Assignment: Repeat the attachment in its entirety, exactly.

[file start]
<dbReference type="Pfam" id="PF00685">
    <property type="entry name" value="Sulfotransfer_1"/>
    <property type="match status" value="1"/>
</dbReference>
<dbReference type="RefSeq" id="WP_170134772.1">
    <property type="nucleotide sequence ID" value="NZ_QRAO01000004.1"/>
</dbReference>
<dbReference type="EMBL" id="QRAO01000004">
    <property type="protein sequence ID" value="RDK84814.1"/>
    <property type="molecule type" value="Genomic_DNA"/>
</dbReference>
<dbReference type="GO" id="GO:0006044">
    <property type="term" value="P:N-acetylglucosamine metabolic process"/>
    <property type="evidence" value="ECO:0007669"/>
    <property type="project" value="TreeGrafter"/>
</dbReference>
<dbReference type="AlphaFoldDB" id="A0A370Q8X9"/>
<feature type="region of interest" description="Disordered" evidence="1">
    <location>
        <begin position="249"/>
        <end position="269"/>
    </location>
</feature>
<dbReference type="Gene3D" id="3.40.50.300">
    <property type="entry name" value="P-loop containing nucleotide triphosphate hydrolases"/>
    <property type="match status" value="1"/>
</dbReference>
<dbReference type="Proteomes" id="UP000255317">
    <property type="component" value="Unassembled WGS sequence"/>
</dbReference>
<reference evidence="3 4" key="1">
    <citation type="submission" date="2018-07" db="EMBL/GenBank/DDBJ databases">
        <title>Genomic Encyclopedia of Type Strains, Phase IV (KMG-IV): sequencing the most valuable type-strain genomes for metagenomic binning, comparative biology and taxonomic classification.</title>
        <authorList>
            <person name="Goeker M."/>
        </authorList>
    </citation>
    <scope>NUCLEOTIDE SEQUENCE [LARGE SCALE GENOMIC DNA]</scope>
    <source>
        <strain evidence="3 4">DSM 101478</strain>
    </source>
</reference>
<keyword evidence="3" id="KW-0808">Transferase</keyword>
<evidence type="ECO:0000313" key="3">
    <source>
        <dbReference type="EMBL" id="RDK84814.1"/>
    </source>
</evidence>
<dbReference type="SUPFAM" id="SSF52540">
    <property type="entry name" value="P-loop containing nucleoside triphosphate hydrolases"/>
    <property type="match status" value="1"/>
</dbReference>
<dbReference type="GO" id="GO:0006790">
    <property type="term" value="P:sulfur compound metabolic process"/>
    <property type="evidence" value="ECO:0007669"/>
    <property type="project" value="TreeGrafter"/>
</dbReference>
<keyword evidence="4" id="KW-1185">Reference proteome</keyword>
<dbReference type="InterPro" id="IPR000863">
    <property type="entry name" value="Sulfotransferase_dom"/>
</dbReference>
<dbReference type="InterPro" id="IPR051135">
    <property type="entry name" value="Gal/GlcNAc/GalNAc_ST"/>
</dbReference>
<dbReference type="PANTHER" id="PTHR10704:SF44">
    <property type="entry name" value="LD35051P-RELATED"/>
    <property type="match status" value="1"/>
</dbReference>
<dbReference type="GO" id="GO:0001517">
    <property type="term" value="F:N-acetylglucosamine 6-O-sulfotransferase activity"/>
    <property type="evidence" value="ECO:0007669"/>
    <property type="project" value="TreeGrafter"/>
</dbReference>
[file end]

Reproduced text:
<dbReference type="Pfam" id="PF00685">
    <property type="entry name" value="Sulfotransfer_1"/>
    <property type="match status" value="1"/>
</dbReference>
<dbReference type="RefSeq" id="WP_170134772.1">
    <property type="nucleotide sequence ID" value="NZ_QRAO01000004.1"/>
</dbReference>
<dbReference type="EMBL" id="QRAO01000004">
    <property type="protein sequence ID" value="RDK84814.1"/>
    <property type="molecule type" value="Genomic_DNA"/>
</dbReference>
<dbReference type="GO" id="GO:0006044">
    <property type="term" value="P:N-acetylglucosamine metabolic process"/>
    <property type="evidence" value="ECO:0007669"/>
    <property type="project" value="TreeGrafter"/>
</dbReference>
<dbReference type="AlphaFoldDB" id="A0A370Q8X9"/>
<feature type="region of interest" description="Disordered" evidence="1">
    <location>
        <begin position="249"/>
        <end position="269"/>
    </location>
</feature>
<dbReference type="Gene3D" id="3.40.50.300">
    <property type="entry name" value="P-loop containing nucleotide triphosphate hydrolases"/>
    <property type="match status" value="1"/>
</dbReference>
<dbReference type="Proteomes" id="UP000255317">
    <property type="component" value="Unassembled WGS sequence"/>
</dbReference>
<reference evidence="3 4" key="1">
    <citation type="submission" date="2018-07" db="EMBL/GenBank/DDBJ databases">
        <title>Genomic Encyclopedia of Type Strains, Phase IV (KMG-IV): sequencing the most valuable type-strain genomes for metagenomic binning, comparative biology and taxonomic classification.</title>
        <authorList>
            <person name="Goeker M."/>
        </authorList>
    </citation>
    <scope>NUCLEOTIDE SEQUENCE [LARGE SCALE GENOMIC DNA]</scope>
    <source>
        <strain evidence="3 4">DSM 101478</strain>
    </source>
</reference>
<keyword evidence="3" id="KW-0808">Transferase</keyword>
<evidence type="ECO:0000313" key="3">
    <source>
        <dbReference type="EMBL" id="RDK84814.1"/>
    </source>
</evidence>
<dbReference type="SUPFAM" id="SSF52540">
    <property type="entry name" value="P-loop containing nucleoside triphosphate hydrolases"/>
    <property type="match status" value="1"/>
</dbReference>
<dbReference type="GO" id="GO:0006790">
    <property type="term" value="P:sulfur compound metabolic process"/>
    <property type="evidence" value="ECO:0007669"/>
    <property type="project" value="TreeGrafter"/>
</dbReference>
<keyword evidence="4" id="KW-1185">Reference proteome</keyword>
<dbReference type="InterPro" id="IPR000863">
    <property type="entry name" value="Sulfotransferase_dom"/>
</dbReference>
<dbReference type="InterPro" id="IPR051135">
    <property type="entry name" value="Gal/GlcNAc/GalNAc_ST"/>
</dbReference>
<dbReference type="PANTHER" id="PTHR10704:SF44">
    <property type="entry name" value="LD35051P-RELATED"/>
    <property type="match status" value="1"/>
</dbReference>
<dbReference type="GO" id="GO:0001517">
    <property type="term" value="F:N-acetylglucosamine 6-O-sulfotransferase activity"/>
    <property type="evidence" value="ECO:0007669"/>
    <property type="project" value="TreeGrafter"/>
</dbReference>